(Sydney) – – Australia’s new Coalition government should ensure that its “Asia first” foreign policy puts human rights at the forefront, Human Rights Watch said today in a letter to Prime Minister Tony Abbott. The new prime minister has suggested he will have a regionally focused foreign policy, adopting a “more Jakarta, less Geneva” approach and giving priority to the Asia-Pacific region.
Human Rights Watch outlined a range of foreign and domestic policy issues and made recommendations for the Australian government to protect human rights abroad and at home.
“Australia should recognize that a secure Asia-Pacific region depends on countries working together to address human rights problems,” said Elaine Pearson, Australia director at Human Rights Watch. “Prime Minister Abbott shouldn’t give other countries in the region a free pass on human rights, just as he shouldn’t neglect important rights issues at home.”
The countries covered in the letter are those in Asia where a strong Australian human rights foreign policy can make the most difference: Afghanistan, Bangladesh, Burma, Cambodia, China, Fiji, India, Indonesia, Malaysia, Nepal, Papua New Guinea, the Philippines, Sri Lanka, Thailand, and Vietnam. Human rights concerns in these countries include crackdowns on freedom of expression, assembly, and association; repression of religious minorities; and failure to hold security forces to account for torture, killings, enforced disappearances, and other abuses.
During his election campaign, Abbott said that the coalition’s foreign policy would be “designed to protect and project our reputation as a strong and prosperous nation and our values as an open liberal democracy.”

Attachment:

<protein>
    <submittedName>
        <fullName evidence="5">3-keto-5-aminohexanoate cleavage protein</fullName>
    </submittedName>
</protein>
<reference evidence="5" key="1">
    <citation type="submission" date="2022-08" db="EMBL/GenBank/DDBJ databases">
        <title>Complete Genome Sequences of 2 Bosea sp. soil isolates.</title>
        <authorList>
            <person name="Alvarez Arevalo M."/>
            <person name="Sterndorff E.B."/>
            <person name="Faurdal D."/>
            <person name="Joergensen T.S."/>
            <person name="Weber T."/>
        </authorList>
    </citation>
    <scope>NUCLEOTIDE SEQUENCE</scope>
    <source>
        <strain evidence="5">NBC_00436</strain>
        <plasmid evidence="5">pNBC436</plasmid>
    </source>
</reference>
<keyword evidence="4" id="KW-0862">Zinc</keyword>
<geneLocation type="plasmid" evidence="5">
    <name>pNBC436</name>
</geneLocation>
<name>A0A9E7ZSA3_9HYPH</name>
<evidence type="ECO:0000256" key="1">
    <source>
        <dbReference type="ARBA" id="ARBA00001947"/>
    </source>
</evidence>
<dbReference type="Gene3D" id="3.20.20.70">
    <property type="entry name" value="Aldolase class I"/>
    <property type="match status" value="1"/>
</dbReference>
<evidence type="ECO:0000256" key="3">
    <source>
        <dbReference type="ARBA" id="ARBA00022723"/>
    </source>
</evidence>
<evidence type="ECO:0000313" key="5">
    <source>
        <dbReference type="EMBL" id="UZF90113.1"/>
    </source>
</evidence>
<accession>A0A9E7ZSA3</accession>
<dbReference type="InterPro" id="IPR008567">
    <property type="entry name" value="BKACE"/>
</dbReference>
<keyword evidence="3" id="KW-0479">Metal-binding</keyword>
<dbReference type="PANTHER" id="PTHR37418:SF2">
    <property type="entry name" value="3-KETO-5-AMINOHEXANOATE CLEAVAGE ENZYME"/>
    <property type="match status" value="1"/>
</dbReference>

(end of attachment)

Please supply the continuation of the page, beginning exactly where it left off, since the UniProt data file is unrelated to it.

Promotion of these values should include publicly raising human rights concerns with foreign leaders, Human Rights Watch said. Yet in bilateral meetings in Indonesia and on the sidelines of the Asia-Pacific Economic Cooperation (APEC) forum and Association of Southeast Asian Nations (ASEAN) last week, Abbott failed to raise human rights concerns with Indonesian, Chinese, and Vietnamese leaders. He instead discounted Australia’s human rights role, saying: “We will say our piece when there are major human rights abuses taking place but, generally speaking, it’s not the job of the Australian prime minister to stand up and give lectures to the wider world.”
Human Rights Watch also made recommendations to the Australian government on several important domestic policy issues, specifically asylum seekers and refugees, disability rights, and same-sex marriage.
“Governments shouldn’t be afraid to speak frankly with their neighbors when they see an opportunity to improve human rights,” Pearson said. “Of course the message will be strongest when the government is seen as walking the talk that it gives overseas, and that means addressing the limitations of its own human rights record.”